Plus, any method of warming bees inside means they are then thrust out into the cold. “This can cause a problem sometimes,” says McCabe, “especially when you get cold snaps in the orchard or in the western U.S. when it gets really cold at night. … It seems to take them longer to emerge when they don’t have heat below them.”

Since the flowering season for these trees is short, having the bees ready when bloom begins is critical. McCabe and colleagues tested a device to make waking BOBs up easier and more predictable: an incubator that sits on top of a honey bee hive.

The device is called the Hivetop Incubator (HTI). Wonderful Orchards, which previously experimented with using BOBs for almond pollination,⁠ owns the patent for the HTI. Honey bees keep the core temperature of their hive in the 90s Fahrenheit (mid 30s Celsius). Naturally, heat is lost. Since the two pollinators are often used together, that radiating heat can provide steady warmth for incubating BOBs.

The researchers conducted experiments in Utah and Washington State. The Utah experiment focused on potential adverse impacts to the honey bees from having the incubator (and BOBs) sitting on top of their hive. Half the hives had incubators on top, half didn’t. The researchers found that the internal temperatures of the two groups were “not significantly different.” They also tracked various parameters of colony health (bee health, brood quantity, percentage of empty cells, amount of stored food) and found no adverse impacts.

The researchers also looked at internal temperatures in the BOB incubators and emergence rates. Incubators on occupied hive boxes were approximately 7.8 degrees C warmer than those on empty boxes. Sixty percent of the BOBs in the warm incubators had emerged by the second day, a level not reached until the sixth day in the un-warmed incubators. Both sets of incubators had around 80 percent emergence after eight days.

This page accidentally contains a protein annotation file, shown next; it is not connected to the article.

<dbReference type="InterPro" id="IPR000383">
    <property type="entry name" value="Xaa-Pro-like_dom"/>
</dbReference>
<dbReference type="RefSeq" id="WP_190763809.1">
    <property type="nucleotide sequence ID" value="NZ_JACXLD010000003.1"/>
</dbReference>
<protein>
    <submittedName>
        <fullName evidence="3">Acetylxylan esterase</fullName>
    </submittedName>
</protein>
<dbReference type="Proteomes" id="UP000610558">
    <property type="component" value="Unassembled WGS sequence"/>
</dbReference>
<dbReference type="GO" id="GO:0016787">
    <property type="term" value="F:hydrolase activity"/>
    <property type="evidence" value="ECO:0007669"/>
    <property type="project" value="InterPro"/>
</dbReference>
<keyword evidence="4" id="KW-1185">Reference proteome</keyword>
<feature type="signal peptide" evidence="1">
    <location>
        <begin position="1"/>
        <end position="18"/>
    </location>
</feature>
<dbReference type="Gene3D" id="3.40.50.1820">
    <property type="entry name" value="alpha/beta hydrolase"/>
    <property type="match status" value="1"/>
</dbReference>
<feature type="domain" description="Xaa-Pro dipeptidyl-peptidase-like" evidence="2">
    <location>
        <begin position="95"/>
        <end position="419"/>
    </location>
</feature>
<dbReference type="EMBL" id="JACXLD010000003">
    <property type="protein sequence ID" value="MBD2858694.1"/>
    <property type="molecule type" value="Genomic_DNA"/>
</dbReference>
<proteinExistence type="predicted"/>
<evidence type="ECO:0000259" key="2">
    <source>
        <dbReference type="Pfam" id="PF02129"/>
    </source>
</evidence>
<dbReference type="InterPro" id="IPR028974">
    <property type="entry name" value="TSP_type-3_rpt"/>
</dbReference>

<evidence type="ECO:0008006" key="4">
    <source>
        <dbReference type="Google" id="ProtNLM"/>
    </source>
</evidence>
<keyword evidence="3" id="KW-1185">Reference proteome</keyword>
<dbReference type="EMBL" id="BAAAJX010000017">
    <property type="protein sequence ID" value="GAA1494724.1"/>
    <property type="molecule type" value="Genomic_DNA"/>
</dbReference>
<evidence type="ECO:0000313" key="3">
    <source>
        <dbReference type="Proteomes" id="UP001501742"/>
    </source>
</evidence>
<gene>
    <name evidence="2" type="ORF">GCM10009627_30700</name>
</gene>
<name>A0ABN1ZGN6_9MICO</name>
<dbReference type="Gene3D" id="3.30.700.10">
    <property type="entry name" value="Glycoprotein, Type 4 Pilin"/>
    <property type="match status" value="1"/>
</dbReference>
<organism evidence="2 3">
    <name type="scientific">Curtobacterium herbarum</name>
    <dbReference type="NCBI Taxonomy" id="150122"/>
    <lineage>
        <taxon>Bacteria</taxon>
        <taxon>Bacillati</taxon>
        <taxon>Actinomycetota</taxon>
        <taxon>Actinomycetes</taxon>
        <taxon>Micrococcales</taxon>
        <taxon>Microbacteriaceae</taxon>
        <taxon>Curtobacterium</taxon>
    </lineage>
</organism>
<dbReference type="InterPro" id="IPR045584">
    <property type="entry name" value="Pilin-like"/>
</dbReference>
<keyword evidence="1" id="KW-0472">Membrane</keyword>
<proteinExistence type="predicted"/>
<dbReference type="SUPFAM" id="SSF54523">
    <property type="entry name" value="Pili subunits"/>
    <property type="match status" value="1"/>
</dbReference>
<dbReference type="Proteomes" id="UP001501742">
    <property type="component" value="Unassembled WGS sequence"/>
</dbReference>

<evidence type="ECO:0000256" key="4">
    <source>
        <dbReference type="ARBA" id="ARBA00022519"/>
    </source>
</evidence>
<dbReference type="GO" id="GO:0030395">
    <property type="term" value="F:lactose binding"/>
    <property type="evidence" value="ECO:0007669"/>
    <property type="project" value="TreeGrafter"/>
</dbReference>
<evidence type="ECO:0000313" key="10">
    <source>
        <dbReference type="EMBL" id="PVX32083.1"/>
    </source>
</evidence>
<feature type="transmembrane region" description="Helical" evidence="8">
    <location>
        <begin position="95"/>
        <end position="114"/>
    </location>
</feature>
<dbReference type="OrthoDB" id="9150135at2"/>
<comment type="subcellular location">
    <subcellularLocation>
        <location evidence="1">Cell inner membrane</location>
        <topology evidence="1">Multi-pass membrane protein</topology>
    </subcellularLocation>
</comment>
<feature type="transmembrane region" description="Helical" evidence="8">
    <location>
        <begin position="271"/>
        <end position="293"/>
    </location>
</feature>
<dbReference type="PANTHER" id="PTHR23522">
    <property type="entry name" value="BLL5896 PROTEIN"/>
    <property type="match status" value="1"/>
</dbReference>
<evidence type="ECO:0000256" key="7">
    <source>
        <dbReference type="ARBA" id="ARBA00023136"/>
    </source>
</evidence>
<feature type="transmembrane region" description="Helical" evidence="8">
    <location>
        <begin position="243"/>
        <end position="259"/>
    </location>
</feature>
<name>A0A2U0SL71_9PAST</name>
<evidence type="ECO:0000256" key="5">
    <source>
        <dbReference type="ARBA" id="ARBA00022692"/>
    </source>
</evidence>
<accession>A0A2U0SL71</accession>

At the Washington site, which was colder, 60 percent of the BOBs in the heated incubators had again emerged by the second day; however, it took eight days to reach that level in the unheated incubators. Also, after 10 days, 95 percent of the BOBs had emerged from the heated incubators, but only 65 percent from the unheated ones. At this site, the researchers also tracked whether bees spread throughout the orchard to nest or stayed near the incubation sites. Other than very close to the incubators (within 1 meter) the bees scattered randomly throughout the orchard. McCabe says that dispersed nesting leads to dispersed pollination, “so you don’t have these hotspots of pollination.”

The experiments showed the HTI to be highly successful, particularly in the colder Washington trial. McCabe says one thing they don’t know yet is whether the incubators might increase pathogen exchange between the two bee species. They’re looking into it. Nevertheless, the authors feel positive enough about the trial to write, “Our study supports the incorporation of the HTI into the best management practices for using O. lignaria in orchard pollination.”

Maybe someday soon HTIs will make BOB-waking easier (no bees in the bathroom), more reliable, and less jarring for the bees.

Paige Embry is a freelance science writer based in Seattle and author of Our Native Bees: North America’s Endangered Pollinators and the Fight to Save Them. Website: